Contact Us Today
Contact Us
Request Service

Slip and Fall Cases
Insurance Claims
Legal Cases
Snow Load Claims
Property & Casualty
Structure Failures
Hail Search & Site Analysis
Frozen Pipes
Building Collapses
Personal Injury
Large Loss Claims
Lightning Strikes
Death Investigation
Heat-Related Injuries
Hail Damage & Fraud
Water Intrusion
Litigation Support
Building Failures
Motor Vehicle Accidents
Roofing Damage
Chemical Overspray
Wind Threshold Studies
Cattle & Livestock Claims
Crop/Agriculture Damage
Accident Investigation
Toxic Tort Litigation
Water Intrusion & Floods
Construction Delays
Micro-Bursts & Tornadoes
Wind vs. Water Cases
Construction Accidents
Criminal Investigations
Credibility Challenges
Visibility Matters


Admiralty Cases
Marine Forensic Cases
Marine Accidents & Claims
Cargo Loss and Damage
Ship Performance Claims
Voyage Reconstructions

Understanding the 4 Types of Winter Precipitation – Snow, Sleet, Freezing Rain and Plain Rain

Contributed by James Bria, CompuWeather Sr. Forensic Meteorologist & Weather Expert

There are four types of precipitation that occur in the winter: snow, sleet, freezing rain and plain rain. These four types of precipitation will almost always form as snow in the clouds. The temperature of the atmosphere between the clouds and the ground will determine what the precipitation type is by the time it reaches the surface. When the temperature in the atmosphere between the cloud and the ground remains at or below freezing (32 F) the precipitation will remain in the form of snow. When snow falls into a portion of the atmosphere where the temperature is above freezing, that snow will melt and change to plain rain. If the temperature remains above freezing from that point all the way to the surface, the precipitation will remain in the form of rain.  If the rain falls into a portion of the atmosphere at the ground where the temperature is at or below freezing, the precipitation can either reach the ground as sleet (ice pellets) or freezing rain. The precipitation type in this case is determined by the depth of the layer at or below freezing temperatures. If the depth of the layer at or below freezing air is sufficiently thick, then the rain will have enough time to freeze before reaching the surface and fall in the form of sleet. If the layer at or below freezing temperature is rather shallow and confined to the area closest to the surface, then the precipitation will impact the surface as plain rain. The rain will freeze on contact and result in freezing rain.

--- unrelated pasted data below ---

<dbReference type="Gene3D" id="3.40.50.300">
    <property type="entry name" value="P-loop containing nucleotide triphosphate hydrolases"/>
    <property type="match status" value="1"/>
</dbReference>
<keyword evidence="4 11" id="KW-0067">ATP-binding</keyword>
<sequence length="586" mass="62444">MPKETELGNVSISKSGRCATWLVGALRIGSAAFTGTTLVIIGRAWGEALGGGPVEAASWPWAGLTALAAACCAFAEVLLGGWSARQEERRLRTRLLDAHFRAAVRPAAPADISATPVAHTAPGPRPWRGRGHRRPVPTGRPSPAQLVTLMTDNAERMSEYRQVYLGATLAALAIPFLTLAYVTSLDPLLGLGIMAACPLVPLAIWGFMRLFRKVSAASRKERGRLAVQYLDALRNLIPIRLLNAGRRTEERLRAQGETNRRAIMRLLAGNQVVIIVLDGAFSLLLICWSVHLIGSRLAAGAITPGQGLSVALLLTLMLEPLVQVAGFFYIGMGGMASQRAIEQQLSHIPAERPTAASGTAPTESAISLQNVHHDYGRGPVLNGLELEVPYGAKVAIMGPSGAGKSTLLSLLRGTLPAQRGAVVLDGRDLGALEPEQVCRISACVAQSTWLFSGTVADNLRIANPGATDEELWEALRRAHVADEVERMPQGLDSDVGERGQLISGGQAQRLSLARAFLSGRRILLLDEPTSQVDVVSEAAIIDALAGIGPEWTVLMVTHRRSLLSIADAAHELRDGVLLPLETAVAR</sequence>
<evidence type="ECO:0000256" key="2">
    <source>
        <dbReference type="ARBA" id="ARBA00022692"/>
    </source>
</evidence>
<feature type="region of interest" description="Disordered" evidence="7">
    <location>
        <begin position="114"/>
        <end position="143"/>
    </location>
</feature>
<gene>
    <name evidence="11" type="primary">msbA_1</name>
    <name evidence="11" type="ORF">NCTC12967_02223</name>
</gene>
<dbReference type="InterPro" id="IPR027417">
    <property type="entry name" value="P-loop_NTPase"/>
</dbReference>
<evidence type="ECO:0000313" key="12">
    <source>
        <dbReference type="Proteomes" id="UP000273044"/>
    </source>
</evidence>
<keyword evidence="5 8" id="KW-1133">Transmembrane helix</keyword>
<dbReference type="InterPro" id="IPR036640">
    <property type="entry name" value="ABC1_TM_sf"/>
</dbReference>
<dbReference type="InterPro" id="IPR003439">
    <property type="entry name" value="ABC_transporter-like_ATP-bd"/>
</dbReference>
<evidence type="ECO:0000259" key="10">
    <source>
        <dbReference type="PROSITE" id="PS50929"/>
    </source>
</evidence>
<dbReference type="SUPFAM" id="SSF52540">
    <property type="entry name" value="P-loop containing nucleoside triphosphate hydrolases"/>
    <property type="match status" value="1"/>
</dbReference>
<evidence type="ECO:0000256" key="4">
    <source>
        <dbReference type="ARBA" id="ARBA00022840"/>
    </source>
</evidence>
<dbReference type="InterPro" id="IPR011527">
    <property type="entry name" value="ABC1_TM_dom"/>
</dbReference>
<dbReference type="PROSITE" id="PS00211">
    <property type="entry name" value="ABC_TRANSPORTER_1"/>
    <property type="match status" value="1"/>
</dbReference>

Freezing rain is the most dangerous form of winter precipitation and will cause all surfaces to become coated in ice. This coating of ice makes any outdoor activities difficult and sometimes nearly impossible for drivers and pedestrians. Freezing rain will accumulate on trees and power lines and when winds are gusty; this can result in major tree damage and loss of utility services. Ice storms can quickly cripple a region, even in areas that are normally accustomed to winter weather.